With the amount of so-called ‘celebrities’ who become famous these days for having no particular talent at all, I really appreciate some of my favourite authors, both those bestselling ones, and more recently, some Indie ones too who rock my world.
After all, you won’t find them cavorting naked in a hot tub on a TV screen in front of millions of viewers as you might on an episode of ‘Big Brother’ or any other of the inane, mind numbing shows that pop up these days. Just by appearing on one of those programmes, average Billie Jo in her white stilettos, spray tan and vajazzled vagina can now be considered a star to a nation. All of this ‘fake celebrity status’ is fuelled as she’s then invited onto shows like ‘Loose Women’ or ‘This Morning’ to speak about her experiences with ‘Sexy Sam Six Pack’ from ‘down sourf’ who she’s fallen in ‘lurve’ with after their close encounters in a bed in a room with a dozen other no marks from up and down the country.
They’re not stars…of course not. They’re just materialistic opportunists with very little shelf life. The media gets fed up of them in time and they fade from the front page, their looks diminish and pretty soon Bille Jo and Sexy Sam are no longer what they once were, indeed, if ever they were in the first place.
Now give me an author who has spent years writing books that can transport me to other worlds, who has built up a large fan base of dedicated followers, and I’m hooked. Those people to me are real celebrities. And although I write books myself and have my own loyal fan base, I am not trying to suggest for one moment I am in that league!
I remember being absolutely thrilled to meet several famous romance authors at the Romantic Novelist’s Association ‘Write From the Heart’ conference/workshop in Cirencester, Gloucester, quite a few years ago. The authors were there as speakers and to enjoy a luncheon and the day for themselves too. Penny Jordan, who was a prolific author, was one of the speakers that day. She spoke about plot ideas and I was in absolute awe of her. She was extremely beautiful too and her looks belied her years. This was a lady who during her lifetime wrote more than 200 novels and she also wrote some using pen names such as: Annie Groves, Melinda Wright and Lydia Hitchcock. A prolific writer of petite proportion!
A keen reader from childhood, her mother would leave her in the children’s section of the local library while she changed her father’s library books. Her story-telling career began at the age of eight when she began telling original bedtime stories to her younger sister. During her career she worked as a typist and her husband bought her a small, electric type writer at a time when they could ill afford it. Yet, on that type writer she wrote her first novels.
After enjoying a hugely successful career, Penny Jordan, sadly passed away on New Year’s Eve, 2011. I’ve never forgotten her advice about plot ideas that day.
Another author I was pleased to meet at that conference was Katie Fforde who has penned a number of best selling contemporary romance novels. At that workshop I was fortunate to be able to ask Katie a question about character development and later she sat beside me as we listened to another author speak. All the while I was thinking, “I can’t believe I’m sitting next to The Katie Fforde!” There were no airs and graces from any of those best selling authors that day, they didn’t act as if they were any better than any of us new authors, who had just joined the RNA. Yet, to me those authors were and still are stars in my eyes.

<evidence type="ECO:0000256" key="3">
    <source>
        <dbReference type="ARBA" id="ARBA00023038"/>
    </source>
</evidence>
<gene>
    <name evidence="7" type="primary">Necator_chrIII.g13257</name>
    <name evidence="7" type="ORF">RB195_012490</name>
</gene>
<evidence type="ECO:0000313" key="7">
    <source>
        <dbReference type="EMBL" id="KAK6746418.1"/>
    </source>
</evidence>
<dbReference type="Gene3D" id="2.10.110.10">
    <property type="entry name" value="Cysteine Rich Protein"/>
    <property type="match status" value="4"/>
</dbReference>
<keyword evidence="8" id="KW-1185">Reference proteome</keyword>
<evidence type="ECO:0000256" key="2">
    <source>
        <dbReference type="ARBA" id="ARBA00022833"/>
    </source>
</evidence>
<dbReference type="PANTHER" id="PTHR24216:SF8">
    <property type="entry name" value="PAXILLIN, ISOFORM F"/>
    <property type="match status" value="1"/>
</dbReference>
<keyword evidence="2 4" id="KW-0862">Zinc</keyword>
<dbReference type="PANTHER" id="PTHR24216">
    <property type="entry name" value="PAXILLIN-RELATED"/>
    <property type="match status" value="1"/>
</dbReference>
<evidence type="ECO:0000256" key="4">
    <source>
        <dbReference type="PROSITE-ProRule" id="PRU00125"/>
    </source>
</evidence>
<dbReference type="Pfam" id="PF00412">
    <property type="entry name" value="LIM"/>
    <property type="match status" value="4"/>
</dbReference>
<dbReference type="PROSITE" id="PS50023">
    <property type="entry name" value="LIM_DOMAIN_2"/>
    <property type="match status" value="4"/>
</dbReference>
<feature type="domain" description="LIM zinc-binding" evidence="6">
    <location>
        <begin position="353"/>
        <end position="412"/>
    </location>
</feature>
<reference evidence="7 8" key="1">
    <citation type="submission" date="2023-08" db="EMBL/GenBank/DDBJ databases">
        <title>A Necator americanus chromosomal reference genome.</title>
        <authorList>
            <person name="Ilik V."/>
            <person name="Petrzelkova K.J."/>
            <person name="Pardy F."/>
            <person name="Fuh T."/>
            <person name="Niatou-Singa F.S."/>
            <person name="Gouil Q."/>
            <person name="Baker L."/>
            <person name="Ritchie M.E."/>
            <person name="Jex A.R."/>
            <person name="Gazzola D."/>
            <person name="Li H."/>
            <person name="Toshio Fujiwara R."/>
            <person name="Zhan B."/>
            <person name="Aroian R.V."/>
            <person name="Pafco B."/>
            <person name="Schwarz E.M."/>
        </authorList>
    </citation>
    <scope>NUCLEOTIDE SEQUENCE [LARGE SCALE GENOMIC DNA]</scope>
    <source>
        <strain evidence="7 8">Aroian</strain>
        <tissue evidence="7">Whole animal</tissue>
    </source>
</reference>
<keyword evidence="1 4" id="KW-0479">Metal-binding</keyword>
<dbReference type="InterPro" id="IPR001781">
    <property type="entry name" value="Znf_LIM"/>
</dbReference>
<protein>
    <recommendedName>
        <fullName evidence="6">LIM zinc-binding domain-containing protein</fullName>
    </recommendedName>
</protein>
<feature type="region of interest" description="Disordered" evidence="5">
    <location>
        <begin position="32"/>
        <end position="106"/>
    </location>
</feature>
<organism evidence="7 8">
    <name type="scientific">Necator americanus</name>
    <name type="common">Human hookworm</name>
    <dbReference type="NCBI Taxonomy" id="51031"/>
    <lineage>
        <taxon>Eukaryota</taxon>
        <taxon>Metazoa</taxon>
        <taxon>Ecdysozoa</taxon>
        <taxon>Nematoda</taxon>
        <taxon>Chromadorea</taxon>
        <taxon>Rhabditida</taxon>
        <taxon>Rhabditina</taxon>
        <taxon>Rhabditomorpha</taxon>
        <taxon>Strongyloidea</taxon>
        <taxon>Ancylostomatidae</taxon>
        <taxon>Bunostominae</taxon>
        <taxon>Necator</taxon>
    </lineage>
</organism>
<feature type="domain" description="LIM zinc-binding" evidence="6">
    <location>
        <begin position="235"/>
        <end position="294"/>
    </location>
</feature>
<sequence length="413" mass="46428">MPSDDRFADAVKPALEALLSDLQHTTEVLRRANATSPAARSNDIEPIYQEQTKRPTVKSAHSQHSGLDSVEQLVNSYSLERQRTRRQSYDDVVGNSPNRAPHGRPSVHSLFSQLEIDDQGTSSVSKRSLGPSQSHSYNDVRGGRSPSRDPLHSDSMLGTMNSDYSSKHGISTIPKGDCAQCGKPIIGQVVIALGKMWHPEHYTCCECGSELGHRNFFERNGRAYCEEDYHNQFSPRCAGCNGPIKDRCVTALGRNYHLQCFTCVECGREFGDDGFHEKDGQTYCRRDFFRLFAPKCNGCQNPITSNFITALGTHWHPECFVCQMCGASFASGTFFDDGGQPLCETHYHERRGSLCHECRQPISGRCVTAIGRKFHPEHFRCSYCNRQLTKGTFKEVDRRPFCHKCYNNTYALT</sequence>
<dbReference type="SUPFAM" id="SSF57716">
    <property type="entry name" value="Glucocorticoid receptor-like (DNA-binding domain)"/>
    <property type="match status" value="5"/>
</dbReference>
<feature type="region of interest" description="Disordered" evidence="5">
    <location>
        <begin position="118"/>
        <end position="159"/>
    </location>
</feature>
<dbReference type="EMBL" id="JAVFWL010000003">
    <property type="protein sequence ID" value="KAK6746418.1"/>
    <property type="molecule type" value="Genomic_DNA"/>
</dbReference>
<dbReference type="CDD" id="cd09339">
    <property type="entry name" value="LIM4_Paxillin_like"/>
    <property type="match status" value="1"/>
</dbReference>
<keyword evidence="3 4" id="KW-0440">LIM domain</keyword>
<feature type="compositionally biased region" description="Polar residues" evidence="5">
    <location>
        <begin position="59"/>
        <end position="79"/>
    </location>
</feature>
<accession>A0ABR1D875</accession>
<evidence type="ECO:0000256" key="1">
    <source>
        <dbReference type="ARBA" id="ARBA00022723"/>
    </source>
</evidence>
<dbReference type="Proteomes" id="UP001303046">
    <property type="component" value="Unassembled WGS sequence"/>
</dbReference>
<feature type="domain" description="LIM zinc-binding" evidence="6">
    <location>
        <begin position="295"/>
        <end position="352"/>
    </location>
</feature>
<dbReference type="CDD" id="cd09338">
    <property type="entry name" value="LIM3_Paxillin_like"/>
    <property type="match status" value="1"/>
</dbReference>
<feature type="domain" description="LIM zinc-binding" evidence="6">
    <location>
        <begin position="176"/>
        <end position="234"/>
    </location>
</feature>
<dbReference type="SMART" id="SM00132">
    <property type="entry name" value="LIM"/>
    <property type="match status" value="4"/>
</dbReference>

What I love too about some well known authors is the fact they’ve been where I am now and if they have the time are only too pleased to pass on their advice to people like myself. Of course, I’d never think of sending them a manuscript and asking them to appraise it. Though, one time I wrote to Crime Fiction author, Peter Robinson, for advice. I fired off an email to him and somehow it winged its way to his abode in Canada. He didn’t reply immediately, after all, he is a busy bloke! But about six months later he answered my novel related question. I’d just started writing a crime fiction novel and had about eight chapters under my belt.
One of things he’d said to me in that email was, “Lynette, only you know deep inside if your book is any good or not…”
That struck a chord with me. No, I didn’t think my book was that good even though my contemporaries at my writing group seemed to enjoy the chapters I read out to them. I decided to scrap it entirely and eventually wrote another novel which was published a couple of years later. However, the experience of trying to write that first novel stood me in good stead. I now had more idea about pacing as before that I wrote mainly short stories, which is quite a different beast altogether. Funnily enough, one of the authors at that workshop that day had spoken about pacing and compared the highs and lows to a temperature chart. That lady was Anita Burgh, another author who’s works I admire. Her words to me that day were like gold dust.
The first novel I attempted to write was scrapped, yet I’d learned so much from it about research, formation of chapters, pacing, characterisation, etc. In fact, I liked one of the characters so much…he was the villain of the piece, that he popped up in a later novel. By then, I knew a lot about him, even his back story, and I really think it added to the story.
On Facebook, I am fortunate to have a couple of best selling authors on my friend list and I really admire their work. To me, they are the celebrities because they’ve earned it, they haven’t sat naked [showing all their bits] in a hot tub in front of the nation, for five minutes of fame…well maybe they have, but because they’re so-talented, I’d forgive them anything!